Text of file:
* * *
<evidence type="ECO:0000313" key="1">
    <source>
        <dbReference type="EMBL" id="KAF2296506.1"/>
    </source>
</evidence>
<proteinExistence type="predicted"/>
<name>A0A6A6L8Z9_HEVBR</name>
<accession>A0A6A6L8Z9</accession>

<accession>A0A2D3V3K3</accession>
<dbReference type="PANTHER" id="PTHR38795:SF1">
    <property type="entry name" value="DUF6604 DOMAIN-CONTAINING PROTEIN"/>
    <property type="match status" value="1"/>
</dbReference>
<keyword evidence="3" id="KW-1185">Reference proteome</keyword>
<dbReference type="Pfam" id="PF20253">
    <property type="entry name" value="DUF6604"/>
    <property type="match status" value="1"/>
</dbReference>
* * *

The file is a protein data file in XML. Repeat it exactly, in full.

<evidence type="ECO:0000313" key="1">
    <source>
        <dbReference type="EMBL" id="KAF2296506.1"/>
    </source>
</evidence>
<proteinExistence type="predicted"/>
<name>A0A6A6L8Z9_HEVBR</name>
<accession>A0A6A6L8Z9</accession>

<accession>A0A2D3V3K3</accession>
<dbReference type="PANTHER" id="PTHR38795:SF1">
    <property type="entry name" value="DUF6604 DOMAIN-CONTAINING PROTEIN"/>
    <property type="match status" value="1"/>
</dbReference>
<keyword evidence="3" id="KW-1185">Reference proteome</keyword>
<dbReference type="Pfam" id="PF20253">
    <property type="entry name" value="DUF6604"/>
    <property type="match status" value="1"/>
</dbReference>